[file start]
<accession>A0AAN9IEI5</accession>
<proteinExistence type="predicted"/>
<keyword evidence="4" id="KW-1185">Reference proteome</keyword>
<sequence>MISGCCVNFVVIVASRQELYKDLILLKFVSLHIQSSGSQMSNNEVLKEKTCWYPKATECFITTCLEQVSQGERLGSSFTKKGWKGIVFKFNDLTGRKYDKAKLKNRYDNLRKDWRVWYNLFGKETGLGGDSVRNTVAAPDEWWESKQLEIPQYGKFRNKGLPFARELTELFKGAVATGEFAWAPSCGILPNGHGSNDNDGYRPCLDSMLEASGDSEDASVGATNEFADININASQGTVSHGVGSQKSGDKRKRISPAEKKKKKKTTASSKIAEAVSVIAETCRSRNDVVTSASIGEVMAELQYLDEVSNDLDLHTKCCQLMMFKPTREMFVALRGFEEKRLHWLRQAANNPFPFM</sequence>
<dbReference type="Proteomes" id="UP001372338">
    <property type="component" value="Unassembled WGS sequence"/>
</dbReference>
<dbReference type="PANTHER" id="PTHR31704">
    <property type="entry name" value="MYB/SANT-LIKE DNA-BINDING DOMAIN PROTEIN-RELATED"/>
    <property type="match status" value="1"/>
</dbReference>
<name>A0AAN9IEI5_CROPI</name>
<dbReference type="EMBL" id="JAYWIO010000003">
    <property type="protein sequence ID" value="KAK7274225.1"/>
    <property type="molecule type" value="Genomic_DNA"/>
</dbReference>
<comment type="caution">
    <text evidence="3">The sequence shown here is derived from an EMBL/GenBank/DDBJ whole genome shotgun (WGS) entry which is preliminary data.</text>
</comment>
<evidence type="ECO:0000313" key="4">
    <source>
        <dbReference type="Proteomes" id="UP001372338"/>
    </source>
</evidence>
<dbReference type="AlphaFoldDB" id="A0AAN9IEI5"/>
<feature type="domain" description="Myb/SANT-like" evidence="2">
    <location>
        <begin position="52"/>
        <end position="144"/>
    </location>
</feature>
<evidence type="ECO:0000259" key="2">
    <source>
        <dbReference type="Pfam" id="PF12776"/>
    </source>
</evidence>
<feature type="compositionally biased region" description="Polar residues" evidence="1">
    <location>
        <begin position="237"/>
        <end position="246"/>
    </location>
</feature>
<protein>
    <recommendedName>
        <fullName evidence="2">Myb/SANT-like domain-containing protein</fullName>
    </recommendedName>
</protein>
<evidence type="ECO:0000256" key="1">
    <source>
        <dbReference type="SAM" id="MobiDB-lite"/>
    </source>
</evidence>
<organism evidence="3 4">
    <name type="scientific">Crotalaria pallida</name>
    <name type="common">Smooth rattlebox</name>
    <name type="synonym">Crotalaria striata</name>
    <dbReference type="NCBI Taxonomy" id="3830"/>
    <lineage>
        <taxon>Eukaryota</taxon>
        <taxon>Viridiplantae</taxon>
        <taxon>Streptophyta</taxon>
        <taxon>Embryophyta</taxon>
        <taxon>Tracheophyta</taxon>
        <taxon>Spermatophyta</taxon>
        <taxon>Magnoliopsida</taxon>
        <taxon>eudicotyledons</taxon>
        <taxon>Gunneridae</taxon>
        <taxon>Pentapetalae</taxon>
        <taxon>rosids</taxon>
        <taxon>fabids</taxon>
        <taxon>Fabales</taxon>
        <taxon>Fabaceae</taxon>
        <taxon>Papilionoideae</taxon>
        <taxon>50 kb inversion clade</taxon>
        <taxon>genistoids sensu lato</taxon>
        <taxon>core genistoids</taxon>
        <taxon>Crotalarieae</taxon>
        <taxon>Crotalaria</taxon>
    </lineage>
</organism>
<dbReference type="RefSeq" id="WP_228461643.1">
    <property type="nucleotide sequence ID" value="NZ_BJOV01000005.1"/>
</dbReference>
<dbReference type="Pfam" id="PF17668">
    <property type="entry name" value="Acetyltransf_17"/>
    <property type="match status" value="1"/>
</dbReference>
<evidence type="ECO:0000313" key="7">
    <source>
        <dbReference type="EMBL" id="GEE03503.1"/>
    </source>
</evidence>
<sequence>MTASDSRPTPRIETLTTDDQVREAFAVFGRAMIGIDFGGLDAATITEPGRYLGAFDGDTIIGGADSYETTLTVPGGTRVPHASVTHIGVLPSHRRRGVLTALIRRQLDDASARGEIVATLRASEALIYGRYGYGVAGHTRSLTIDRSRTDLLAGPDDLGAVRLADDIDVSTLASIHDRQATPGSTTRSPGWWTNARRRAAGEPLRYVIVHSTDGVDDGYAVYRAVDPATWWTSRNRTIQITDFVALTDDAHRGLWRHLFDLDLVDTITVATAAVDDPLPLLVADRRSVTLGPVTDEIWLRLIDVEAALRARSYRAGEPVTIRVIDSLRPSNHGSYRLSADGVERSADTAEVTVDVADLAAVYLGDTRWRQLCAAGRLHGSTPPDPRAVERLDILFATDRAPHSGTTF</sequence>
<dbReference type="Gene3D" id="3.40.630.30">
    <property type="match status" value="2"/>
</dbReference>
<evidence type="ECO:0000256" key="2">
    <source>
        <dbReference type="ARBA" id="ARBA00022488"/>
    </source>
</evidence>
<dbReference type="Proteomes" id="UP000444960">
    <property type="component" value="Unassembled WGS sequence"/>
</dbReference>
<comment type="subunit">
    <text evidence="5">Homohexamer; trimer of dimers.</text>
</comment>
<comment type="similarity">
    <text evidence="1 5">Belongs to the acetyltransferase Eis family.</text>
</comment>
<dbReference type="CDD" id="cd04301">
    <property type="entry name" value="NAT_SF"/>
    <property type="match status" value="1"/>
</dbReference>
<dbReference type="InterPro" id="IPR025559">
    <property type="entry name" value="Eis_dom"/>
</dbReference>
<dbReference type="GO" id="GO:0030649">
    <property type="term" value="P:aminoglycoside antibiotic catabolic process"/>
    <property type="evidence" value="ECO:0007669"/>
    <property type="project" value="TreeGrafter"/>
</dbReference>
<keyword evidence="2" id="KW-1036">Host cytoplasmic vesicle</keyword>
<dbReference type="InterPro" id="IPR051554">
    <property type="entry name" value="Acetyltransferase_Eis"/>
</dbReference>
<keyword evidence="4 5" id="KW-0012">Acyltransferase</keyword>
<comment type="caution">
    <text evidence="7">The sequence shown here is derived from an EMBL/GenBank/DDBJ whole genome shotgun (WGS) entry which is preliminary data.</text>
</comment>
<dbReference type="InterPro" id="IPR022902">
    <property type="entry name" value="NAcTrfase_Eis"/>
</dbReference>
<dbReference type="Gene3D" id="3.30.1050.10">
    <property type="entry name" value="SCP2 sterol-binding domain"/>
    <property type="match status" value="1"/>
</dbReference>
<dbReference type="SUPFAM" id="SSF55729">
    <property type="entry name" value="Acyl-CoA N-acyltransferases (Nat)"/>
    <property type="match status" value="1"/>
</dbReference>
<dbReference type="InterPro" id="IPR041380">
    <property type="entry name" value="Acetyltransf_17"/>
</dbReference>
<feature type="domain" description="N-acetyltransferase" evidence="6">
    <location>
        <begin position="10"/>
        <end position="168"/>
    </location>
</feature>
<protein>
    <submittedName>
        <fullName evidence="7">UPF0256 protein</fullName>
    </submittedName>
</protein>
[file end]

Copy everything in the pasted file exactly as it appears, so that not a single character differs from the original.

<accession>A0AAN9IEI5</accession>
<proteinExistence type="predicted"/>
<keyword evidence="4" id="KW-1185">Reference proteome</keyword>
<sequence>MISGCCVNFVVIVASRQELYKDLILLKFVSLHIQSSGSQMSNNEVLKEKTCWYPKATECFITTCLEQVSQGERLGSSFTKKGWKGIVFKFNDLTGRKYDKAKLKNRYDNLRKDWRVWYNLFGKETGLGGDSVRNTVAAPDEWWESKQLEIPQYGKFRNKGLPFARELTELFKGAVATGEFAWAPSCGILPNGHGSNDNDGYRPCLDSMLEASGDSEDASVGATNEFADININASQGTVSHGVGSQKSGDKRKRISPAEKKKKKKTTASSKIAEAVSVIAETCRSRNDVVTSASIGEVMAELQYLDEVSNDLDLHTKCCQLMMFKPTREMFVALRGFEEKRLHWLRQAANNPFPFM</sequence>
<dbReference type="Proteomes" id="UP001372338">
    <property type="component" value="Unassembled WGS sequence"/>
</dbReference>
<dbReference type="PANTHER" id="PTHR31704">
    <property type="entry name" value="MYB/SANT-LIKE DNA-BINDING DOMAIN PROTEIN-RELATED"/>
    <property type="match status" value="1"/>
</dbReference>
<name>A0AAN9IEI5_CROPI</name>
<dbReference type="EMBL" id="JAYWIO010000003">
    <property type="protein sequence ID" value="KAK7274225.1"/>
    <property type="molecule type" value="Genomic_DNA"/>
</dbReference>
<comment type="caution">
    <text evidence="3">The sequence shown here is derived from an EMBL/GenBank/DDBJ whole genome shotgun (WGS) entry which is preliminary data.</text>
</comment>
<evidence type="ECO:0000313" key="4">
    <source>
        <dbReference type="Proteomes" id="UP001372338"/>
    </source>
</evidence>
<dbReference type="AlphaFoldDB" id="A0AAN9IEI5"/>
<feature type="domain" description="Myb/SANT-like" evidence="2">
    <location>
        <begin position="52"/>
        <end position="144"/>
    </location>
</feature>
<evidence type="ECO:0000259" key="2">
    <source>
        <dbReference type="Pfam" id="PF12776"/>
    </source>
</evidence>
<feature type="compositionally biased region" description="Polar residues" evidence="1">
    <location>
        <begin position="237"/>
        <end position="246"/>
    </location>
</feature>
<protein>
    <recommendedName>
        <fullName evidence="2">Myb/SANT-like domain-containing protein</fullName>
    </recommendedName>
</protein>
<evidence type="ECO:0000256" key="1">
    <source>
        <dbReference type="SAM" id="MobiDB-lite"/>
    </source>
</evidence>
<organism evidence="3 4">
    <name type="scientific">Crotalaria pallida</name>
    <name type="common">Smooth rattlebox</name>
    <name type="synonym">Crotalaria striata</name>
    <dbReference type="NCBI Taxonomy" id="3830"/>
    <lineage>
        <taxon>Eukaryota</taxon>
        <taxon>Viridiplantae</taxon>
        <taxon>Streptophyta</taxon>
        <taxon>Embryophyta</taxon>
        <taxon>Tracheophyta</taxon>
        <taxon>Spermatophyta</taxon>
        <taxon>Magnoliopsida</taxon>
        <taxon>eudicotyledons</taxon>
        <taxon>Gunneridae</taxon>
        <taxon>Pentapetalae</taxon>
        <taxon>rosids</taxon>
        <taxon>fabids</taxon>
        <taxon>Fabales</taxon>
        <taxon>Fabaceae</taxon>
        <taxon>Papilionoideae</taxon>
        <taxon>50 kb inversion clade</taxon>
        <taxon>genistoids sensu lato</taxon>
        <taxon>core genistoids</taxon>
        <taxon>Crotalarieae</taxon>
        <taxon>Crotalaria</taxon>
    </lineage>
</organism>
<dbReference type="RefSeq" id="WP_228461643.1">
    <property type="nucleotide sequence ID" value="NZ_BJOV01000005.1"/>
</dbReference>
<dbReference type="Pfam" id="PF17668">
    <property type="entry name" value="Acetyltransf_17"/>
    <property type="match status" value="1"/>
</dbReference>
<evidence type="ECO:0000313" key="7">
    <source>
        <dbReference type="EMBL" id="GEE03503.1"/>
    </source>
</evidence>
<sequence>MTASDSRPTPRIETLTTDDQVREAFAVFGRAMIGIDFGGLDAATITEPGRYLGAFDGDTIIGGADSYETTLTVPGGTRVPHASVTHIGVLPSHRRRGVLTALIRRQLDDASARGEIVATLRASEALIYGRYGYGVAGHTRSLTIDRSRTDLLAGPDDLGAVRLADDIDVSTLASIHDRQATPGSTTRSPGWWTNARRRAAGEPLRYVIVHSTDGVDDGYAVYRAVDPATWWTSRNRTIQITDFVALTDDAHRGLWRHLFDLDLVDTITVATAAVDDPLPLLVADRRSVTLGPVTDEIWLRLIDVEAALRARSYRAGEPVTIRVIDSLRPSNHGSYRLSADGVERSADTAEVTVDVADLAAVYLGDTRWRQLCAAGRLHGSTPPDPRAVERLDILFATDRAPHSGTTF</sequence>
<dbReference type="Gene3D" id="3.40.630.30">
    <property type="match status" value="2"/>
</dbReference>
<evidence type="ECO:0000256" key="2">
    <source>
        <dbReference type="ARBA" id="ARBA00022488"/>
    </source>
</evidence>
<dbReference type="Proteomes" id="UP000444960">
    <property type="component" value="Unassembled WGS sequence"/>
</dbReference>
<comment type="subunit">
    <text evidence="5">Homohexamer; trimer of dimers.</text>
</comment>
<comment type="similarity">
    <text evidence="1 5">Belongs to the acetyltransferase Eis family.</text>
</comment>
<dbReference type="CDD" id="cd04301">
    <property type="entry name" value="NAT_SF"/>
    <property type="match status" value="1"/>
</dbReference>
<dbReference type="InterPro" id="IPR025559">
    <property type="entry name" value="Eis_dom"/>
</dbReference>
<dbReference type="GO" id="GO:0030649">
    <property type="term" value="P:aminoglycoside antibiotic catabolic process"/>
    <property type="evidence" value="ECO:0007669"/>
    <property type="project" value="TreeGrafter"/>
</dbReference>
<keyword evidence="2" id="KW-1036">Host cytoplasmic vesicle</keyword>
<dbReference type="InterPro" id="IPR051554">
    <property type="entry name" value="Acetyltransferase_Eis"/>
</dbReference>
<keyword evidence="4 5" id="KW-0012">Acyltransferase</keyword>
<comment type="caution">
    <text evidence="7">The sequence shown here is derived from an EMBL/GenBank/DDBJ whole genome shotgun (WGS) entry which is preliminary data.</text>
</comment>
<dbReference type="InterPro" id="IPR022902">
    <property type="entry name" value="NAcTrfase_Eis"/>
</dbReference>
<dbReference type="Gene3D" id="3.30.1050.10">
    <property type="entry name" value="SCP2 sterol-binding domain"/>
    <property type="match status" value="1"/>
</dbReference>
<dbReference type="SUPFAM" id="SSF55729">
    <property type="entry name" value="Acyl-CoA N-acyltransferases (Nat)"/>
    <property type="match status" value="1"/>
</dbReference>
<dbReference type="InterPro" id="IPR041380">
    <property type="entry name" value="Acetyltransf_17"/>
</dbReference>
<feature type="domain" description="N-acetyltransferase" evidence="6">
    <location>
        <begin position="10"/>
        <end position="168"/>
    </location>
</feature>
<protein>
    <submittedName>
        <fullName evidence="7">UPF0256 protein</fullName>
    </submittedName>
</protein>